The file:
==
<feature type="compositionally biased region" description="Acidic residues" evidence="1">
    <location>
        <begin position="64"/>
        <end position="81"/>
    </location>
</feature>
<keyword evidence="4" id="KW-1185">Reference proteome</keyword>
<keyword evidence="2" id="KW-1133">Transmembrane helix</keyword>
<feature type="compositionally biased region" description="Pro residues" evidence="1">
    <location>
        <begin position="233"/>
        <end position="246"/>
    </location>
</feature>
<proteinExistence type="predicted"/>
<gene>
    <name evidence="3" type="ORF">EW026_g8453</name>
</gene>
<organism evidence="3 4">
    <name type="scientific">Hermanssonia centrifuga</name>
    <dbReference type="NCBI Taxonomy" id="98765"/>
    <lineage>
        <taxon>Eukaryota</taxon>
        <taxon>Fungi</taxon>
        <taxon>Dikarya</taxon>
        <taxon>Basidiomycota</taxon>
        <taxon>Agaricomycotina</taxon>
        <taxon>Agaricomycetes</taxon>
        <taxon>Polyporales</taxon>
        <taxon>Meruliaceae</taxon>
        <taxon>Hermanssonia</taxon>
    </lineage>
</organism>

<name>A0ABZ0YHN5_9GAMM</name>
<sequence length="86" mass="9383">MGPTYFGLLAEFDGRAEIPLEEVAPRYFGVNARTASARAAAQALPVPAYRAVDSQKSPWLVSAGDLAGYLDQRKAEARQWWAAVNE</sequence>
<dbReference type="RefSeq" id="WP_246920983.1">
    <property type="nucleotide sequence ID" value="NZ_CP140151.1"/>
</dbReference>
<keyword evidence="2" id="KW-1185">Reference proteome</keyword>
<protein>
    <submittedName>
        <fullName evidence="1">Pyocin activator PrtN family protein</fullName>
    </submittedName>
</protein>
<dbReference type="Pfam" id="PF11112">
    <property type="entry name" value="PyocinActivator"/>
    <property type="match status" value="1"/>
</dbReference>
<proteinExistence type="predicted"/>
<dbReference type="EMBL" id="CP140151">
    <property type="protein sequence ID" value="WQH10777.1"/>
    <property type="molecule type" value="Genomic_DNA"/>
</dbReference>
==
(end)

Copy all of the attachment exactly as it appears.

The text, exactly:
<feature type="compositionally biased region" description="Acidic residues" evidence="1">
    <location>
        <begin position="64"/>
        <end position="81"/>
    </location>
</feature>
<keyword evidence="4" id="KW-1185">Reference proteome</keyword>
<keyword evidence="2" id="KW-1133">Transmembrane helix</keyword>
<feature type="compositionally biased region" description="Pro residues" evidence="1">
    <location>
        <begin position="233"/>
        <end position="246"/>
    </location>
</feature>
<proteinExistence type="predicted"/>
<gene>
    <name evidence="3" type="ORF">EW026_g8453</name>
</gene>
<organism evidence="3 4">
    <name type="scientific">Hermanssonia centrifuga</name>
    <dbReference type="NCBI Taxonomy" id="98765"/>
    <lineage>
        <taxon>Eukaryota</taxon>
        <taxon>Fungi</taxon>
        <taxon>Dikarya</taxon>
        <taxon>Basidiomycota</taxon>
        <taxon>Agaricomycotina</taxon>
        <taxon>Agaricomycetes</taxon>
        <taxon>Polyporales</taxon>
        <taxon>Meruliaceae</taxon>
        <taxon>Hermanssonia</taxon>
    </lineage>
</organism>

<name>A0ABZ0YHN5_9GAMM</name>
<sequence length="86" mass="9383">MGPTYFGLLAEFDGRAEIPLEEVAPRYFGVNARTASARAAAQALPVPAYRAVDSQKSPWLVSAGDLAGYLDQRKAEARQWWAAVNE</sequence>
<dbReference type="RefSeq" id="WP_246920983.1">
    <property type="nucleotide sequence ID" value="NZ_CP140151.1"/>
</dbReference>
<keyword evidence="2" id="KW-1185">Reference proteome</keyword>
<protein>
    <submittedName>
        <fullName evidence="1">Pyocin activator PrtN family protein</fullName>
    </submittedName>
</protein>
<dbReference type="Pfam" id="PF11112">
    <property type="entry name" value="PyocinActivator"/>
    <property type="match status" value="1"/>
</dbReference>
<proteinExistence type="predicted"/>
<dbReference type="EMBL" id="CP140151">
    <property type="protein sequence ID" value="WQH10777.1"/>
    <property type="molecule type" value="Genomic_DNA"/>
</dbReference>